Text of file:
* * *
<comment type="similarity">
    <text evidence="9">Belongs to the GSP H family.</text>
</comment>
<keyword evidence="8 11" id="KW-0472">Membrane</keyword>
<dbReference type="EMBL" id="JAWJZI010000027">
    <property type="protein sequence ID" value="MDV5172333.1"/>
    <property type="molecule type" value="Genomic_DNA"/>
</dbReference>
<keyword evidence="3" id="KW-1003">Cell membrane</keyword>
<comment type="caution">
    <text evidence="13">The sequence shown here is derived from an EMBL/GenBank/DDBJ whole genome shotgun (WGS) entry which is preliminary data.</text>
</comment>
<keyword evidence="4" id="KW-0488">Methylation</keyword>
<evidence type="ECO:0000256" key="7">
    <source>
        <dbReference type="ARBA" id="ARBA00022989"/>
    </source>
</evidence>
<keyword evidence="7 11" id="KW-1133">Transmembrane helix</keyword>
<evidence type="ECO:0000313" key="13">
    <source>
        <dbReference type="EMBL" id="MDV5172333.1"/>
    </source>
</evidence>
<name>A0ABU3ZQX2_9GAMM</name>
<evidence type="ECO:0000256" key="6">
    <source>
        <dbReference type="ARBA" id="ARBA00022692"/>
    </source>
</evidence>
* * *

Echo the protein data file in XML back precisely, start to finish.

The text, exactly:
<comment type="similarity">
    <text evidence="9">Belongs to the GSP H family.</text>
</comment>
<keyword evidence="8 11" id="KW-0472">Membrane</keyword>
<dbReference type="EMBL" id="JAWJZI010000027">
    <property type="protein sequence ID" value="MDV5172333.1"/>
    <property type="molecule type" value="Genomic_DNA"/>
</dbReference>
<keyword evidence="3" id="KW-1003">Cell membrane</keyword>
<comment type="caution">
    <text evidence="13">The sequence shown here is derived from an EMBL/GenBank/DDBJ whole genome shotgun (WGS) entry which is preliminary data.</text>
</comment>
<keyword evidence="4" id="KW-0488">Methylation</keyword>
<evidence type="ECO:0000256" key="7">
    <source>
        <dbReference type="ARBA" id="ARBA00022989"/>
    </source>
</evidence>
<keyword evidence="7 11" id="KW-1133">Transmembrane helix</keyword>
<evidence type="ECO:0000313" key="13">
    <source>
        <dbReference type="EMBL" id="MDV5172333.1"/>
    </source>
</evidence>
<name>A0ABU3ZQX2_9GAMM</name>
<evidence type="ECO:0000256" key="6">
    <source>
        <dbReference type="ARBA" id="ARBA00022692"/>
    </source>
</evidence>